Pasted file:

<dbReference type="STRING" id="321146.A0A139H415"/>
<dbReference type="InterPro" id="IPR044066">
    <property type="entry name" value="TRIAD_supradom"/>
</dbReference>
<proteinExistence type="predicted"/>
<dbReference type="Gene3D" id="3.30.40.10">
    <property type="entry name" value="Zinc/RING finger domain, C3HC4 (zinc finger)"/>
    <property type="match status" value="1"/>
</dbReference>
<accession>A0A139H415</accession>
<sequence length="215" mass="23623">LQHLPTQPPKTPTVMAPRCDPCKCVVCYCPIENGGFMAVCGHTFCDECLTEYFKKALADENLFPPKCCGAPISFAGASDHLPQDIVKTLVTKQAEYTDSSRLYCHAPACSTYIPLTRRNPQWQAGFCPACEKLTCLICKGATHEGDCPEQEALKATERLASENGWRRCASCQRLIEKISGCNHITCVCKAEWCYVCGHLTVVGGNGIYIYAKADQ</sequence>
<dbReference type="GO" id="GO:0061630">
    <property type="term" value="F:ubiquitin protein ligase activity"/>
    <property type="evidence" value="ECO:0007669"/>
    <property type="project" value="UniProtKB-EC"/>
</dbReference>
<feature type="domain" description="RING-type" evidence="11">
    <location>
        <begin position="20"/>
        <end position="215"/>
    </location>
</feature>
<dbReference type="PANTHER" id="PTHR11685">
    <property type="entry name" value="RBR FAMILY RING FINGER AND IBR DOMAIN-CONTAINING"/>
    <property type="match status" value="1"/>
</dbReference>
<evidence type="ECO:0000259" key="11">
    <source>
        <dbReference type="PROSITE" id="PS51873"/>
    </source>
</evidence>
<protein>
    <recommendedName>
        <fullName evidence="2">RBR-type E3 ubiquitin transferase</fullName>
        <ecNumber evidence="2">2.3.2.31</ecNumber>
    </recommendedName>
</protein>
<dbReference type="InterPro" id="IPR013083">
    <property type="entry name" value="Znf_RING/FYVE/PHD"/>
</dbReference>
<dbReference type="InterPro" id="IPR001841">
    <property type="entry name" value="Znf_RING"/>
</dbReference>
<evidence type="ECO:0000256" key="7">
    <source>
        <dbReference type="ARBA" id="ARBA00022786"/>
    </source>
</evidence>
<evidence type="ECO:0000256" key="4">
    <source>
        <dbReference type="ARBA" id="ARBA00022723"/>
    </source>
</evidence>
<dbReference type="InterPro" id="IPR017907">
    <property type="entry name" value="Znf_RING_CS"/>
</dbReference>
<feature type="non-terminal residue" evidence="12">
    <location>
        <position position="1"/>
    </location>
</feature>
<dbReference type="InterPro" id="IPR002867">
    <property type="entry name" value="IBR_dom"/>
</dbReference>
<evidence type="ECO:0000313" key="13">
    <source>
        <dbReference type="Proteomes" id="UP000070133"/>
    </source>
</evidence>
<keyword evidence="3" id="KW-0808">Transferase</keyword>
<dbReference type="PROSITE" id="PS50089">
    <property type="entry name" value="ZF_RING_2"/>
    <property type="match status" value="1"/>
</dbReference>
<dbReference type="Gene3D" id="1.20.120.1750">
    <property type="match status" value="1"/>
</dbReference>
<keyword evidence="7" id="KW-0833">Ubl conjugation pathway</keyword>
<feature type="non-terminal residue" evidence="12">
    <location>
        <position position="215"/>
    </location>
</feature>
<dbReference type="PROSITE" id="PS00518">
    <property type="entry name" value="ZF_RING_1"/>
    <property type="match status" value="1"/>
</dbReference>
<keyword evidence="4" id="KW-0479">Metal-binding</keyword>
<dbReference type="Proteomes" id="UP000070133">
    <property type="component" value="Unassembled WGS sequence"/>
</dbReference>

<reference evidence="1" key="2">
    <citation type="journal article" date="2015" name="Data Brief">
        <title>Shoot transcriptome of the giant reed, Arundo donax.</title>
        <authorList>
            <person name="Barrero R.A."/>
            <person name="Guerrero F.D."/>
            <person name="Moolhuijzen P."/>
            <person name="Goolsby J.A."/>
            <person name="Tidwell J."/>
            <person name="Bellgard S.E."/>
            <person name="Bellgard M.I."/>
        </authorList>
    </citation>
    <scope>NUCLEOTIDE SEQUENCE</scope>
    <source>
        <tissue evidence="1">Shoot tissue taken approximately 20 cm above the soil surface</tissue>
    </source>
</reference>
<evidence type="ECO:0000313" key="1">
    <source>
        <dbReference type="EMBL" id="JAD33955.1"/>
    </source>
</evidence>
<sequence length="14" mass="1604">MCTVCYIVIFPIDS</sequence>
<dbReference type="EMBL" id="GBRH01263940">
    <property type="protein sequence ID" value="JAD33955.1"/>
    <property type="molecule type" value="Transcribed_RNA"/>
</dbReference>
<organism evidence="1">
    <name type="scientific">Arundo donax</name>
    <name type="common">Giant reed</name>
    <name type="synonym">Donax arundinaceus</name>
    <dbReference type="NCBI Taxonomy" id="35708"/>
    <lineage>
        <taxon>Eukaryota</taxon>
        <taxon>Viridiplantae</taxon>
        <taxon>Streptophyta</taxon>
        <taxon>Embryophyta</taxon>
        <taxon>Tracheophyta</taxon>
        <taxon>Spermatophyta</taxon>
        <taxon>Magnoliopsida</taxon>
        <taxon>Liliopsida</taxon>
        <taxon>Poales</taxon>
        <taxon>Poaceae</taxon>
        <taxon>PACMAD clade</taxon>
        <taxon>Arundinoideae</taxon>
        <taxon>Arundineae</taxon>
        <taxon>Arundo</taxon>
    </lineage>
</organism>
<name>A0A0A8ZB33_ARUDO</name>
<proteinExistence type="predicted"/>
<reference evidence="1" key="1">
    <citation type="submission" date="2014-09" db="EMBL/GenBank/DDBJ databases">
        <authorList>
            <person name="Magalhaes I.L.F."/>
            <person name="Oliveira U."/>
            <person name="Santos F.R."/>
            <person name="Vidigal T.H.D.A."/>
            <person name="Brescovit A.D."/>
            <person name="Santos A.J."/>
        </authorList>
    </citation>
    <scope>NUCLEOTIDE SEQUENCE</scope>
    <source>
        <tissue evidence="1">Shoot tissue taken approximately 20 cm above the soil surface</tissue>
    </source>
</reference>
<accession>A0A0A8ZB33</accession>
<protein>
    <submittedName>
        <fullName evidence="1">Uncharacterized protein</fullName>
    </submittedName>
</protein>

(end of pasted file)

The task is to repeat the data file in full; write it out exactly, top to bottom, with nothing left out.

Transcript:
<dbReference type="STRING" id="321146.A0A139H415"/>
<dbReference type="InterPro" id="IPR044066">
    <property type="entry name" value="TRIAD_supradom"/>
</dbReference>
<proteinExistence type="predicted"/>
<dbReference type="Gene3D" id="3.30.40.10">
    <property type="entry name" value="Zinc/RING finger domain, C3HC4 (zinc finger)"/>
    <property type="match status" value="1"/>
</dbReference>
<accession>A0A139H415</accession>
<sequence length="215" mass="23623">LQHLPTQPPKTPTVMAPRCDPCKCVVCYCPIENGGFMAVCGHTFCDECLTEYFKKALADENLFPPKCCGAPISFAGASDHLPQDIVKTLVTKQAEYTDSSRLYCHAPACSTYIPLTRRNPQWQAGFCPACEKLTCLICKGATHEGDCPEQEALKATERLASENGWRRCASCQRLIEKISGCNHITCVCKAEWCYVCGHLTVVGGNGIYIYAKADQ</sequence>
<dbReference type="GO" id="GO:0061630">
    <property type="term" value="F:ubiquitin protein ligase activity"/>
    <property type="evidence" value="ECO:0007669"/>
    <property type="project" value="UniProtKB-EC"/>
</dbReference>
<feature type="domain" description="RING-type" evidence="11">
    <location>
        <begin position="20"/>
        <end position="215"/>
    </location>
</feature>
<dbReference type="PANTHER" id="PTHR11685">
    <property type="entry name" value="RBR FAMILY RING FINGER AND IBR DOMAIN-CONTAINING"/>
    <property type="match status" value="1"/>
</dbReference>
<evidence type="ECO:0000259" key="11">
    <source>
        <dbReference type="PROSITE" id="PS51873"/>
    </source>
</evidence>
<protein>
    <recommendedName>
        <fullName evidence="2">RBR-type E3 ubiquitin transferase</fullName>
        <ecNumber evidence="2">2.3.2.31</ecNumber>
    </recommendedName>
</protein>
<dbReference type="InterPro" id="IPR013083">
    <property type="entry name" value="Znf_RING/FYVE/PHD"/>
</dbReference>
<dbReference type="InterPro" id="IPR001841">
    <property type="entry name" value="Znf_RING"/>
</dbReference>
<evidence type="ECO:0000256" key="7">
    <source>
        <dbReference type="ARBA" id="ARBA00022786"/>
    </source>
</evidence>
<evidence type="ECO:0000256" key="4">
    <source>
        <dbReference type="ARBA" id="ARBA00022723"/>
    </source>
</evidence>
<dbReference type="InterPro" id="IPR017907">
    <property type="entry name" value="Znf_RING_CS"/>
</dbReference>
<feature type="non-terminal residue" evidence="12">
    <location>
        <position position="1"/>
    </location>
</feature>
<dbReference type="InterPro" id="IPR002867">
    <property type="entry name" value="IBR_dom"/>
</dbReference>
<evidence type="ECO:0000313" key="13">
    <source>
        <dbReference type="Proteomes" id="UP000070133"/>
    </source>
</evidence>
<keyword evidence="3" id="KW-0808">Transferase</keyword>
<dbReference type="PROSITE" id="PS50089">
    <property type="entry name" value="ZF_RING_2"/>
    <property type="match status" value="1"/>
</dbReference>
<dbReference type="Gene3D" id="1.20.120.1750">
    <property type="match status" value="1"/>
</dbReference>
<keyword evidence="7" id="KW-0833">Ubl conjugation pathway</keyword>
<feature type="non-terminal residue" evidence="12">
    <location>
        <position position="215"/>
    </location>
</feature>
<dbReference type="PROSITE" id="PS00518">
    <property type="entry name" value="ZF_RING_1"/>
    <property type="match status" value="1"/>
</dbReference>
<keyword evidence="4" id="KW-0479">Metal-binding</keyword>
<dbReference type="Proteomes" id="UP000070133">
    <property type="component" value="Unassembled WGS sequence"/>
</dbReference>

<reference evidence="1" key="2">
    <citation type="journal article" date="2015" name="Data Brief">
        <title>Shoot transcriptome of the giant reed, Arundo donax.</title>
        <authorList>
            <person name="Barrero R.A."/>
            <person name="Guerrero F.D."/>
            <person name="Moolhuijzen P."/>
            <person name="Goolsby J.A."/>
            <person name="Tidwell J."/>
            <person name="Bellgard S.E."/>
            <person name="Bellgard M.I."/>
        </authorList>
    </citation>
    <scope>NUCLEOTIDE SEQUENCE</scope>
    <source>
        <tissue evidence="1">Shoot tissue taken approximately 20 cm above the soil surface</tissue>
    </source>
</reference>
<evidence type="ECO:0000313" key="1">
    <source>
        <dbReference type="EMBL" id="JAD33955.1"/>
    </source>
</evidence>
<sequence length="14" mass="1604">MCTVCYIVIFPIDS</sequence>
<dbReference type="EMBL" id="GBRH01263940">
    <property type="protein sequence ID" value="JAD33955.1"/>
    <property type="molecule type" value="Transcribed_RNA"/>
</dbReference>
<organism evidence="1">
    <name type="scientific">Arundo donax</name>
    <name type="common">Giant reed</name>
    <name type="synonym">Donax arundinaceus</name>
    <dbReference type="NCBI Taxonomy" id="35708"/>
    <lineage>
        <taxon>Eukaryota</taxon>
        <taxon>Viridiplantae</taxon>
        <taxon>Streptophyta</taxon>
        <taxon>Embryophyta</taxon>
        <taxon>Tracheophyta</taxon>
        <taxon>Spermatophyta</taxon>
        <taxon>Magnoliopsida</taxon>
        <taxon>Liliopsida</taxon>
        <taxon>Poales</taxon>
        <taxon>Poaceae</taxon>
        <taxon>PACMAD clade</taxon>
        <taxon>Arundinoideae</taxon>
        <taxon>Arundineae</taxon>
        <taxon>Arundo</taxon>
    </lineage>
</organism>
<name>A0A0A8ZB33_ARUDO</name>
<proteinExistence type="predicted"/>
<reference evidence="1" key="1">
    <citation type="submission" date="2014-09" db="EMBL/GenBank/DDBJ databases">
        <authorList>
            <person name="Magalhaes I.L.F."/>
            <person name="Oliveira U."/>
            <person name="Santos F.R."/>
            <person name="Vidigal T.H.D.A."/>
            <person name="Brescovit A.D."/>
            <person name="Santos A.J."/>
        </authorList>
    </citation>
    <scope>NUCLEOTIDE SEQUENCE</scope>
    <source>
        <tissue evidence="1">Shoot tissue taken approximately 20 cm above the soil surface</tissue>
    </source>
</reference>
<accession>A0A0A8ZB33</accession>
<protein>
    <submittedName>
        <fullName evidence="1">Uncharacterized protein</fullName>
    </submittedName>
</protein>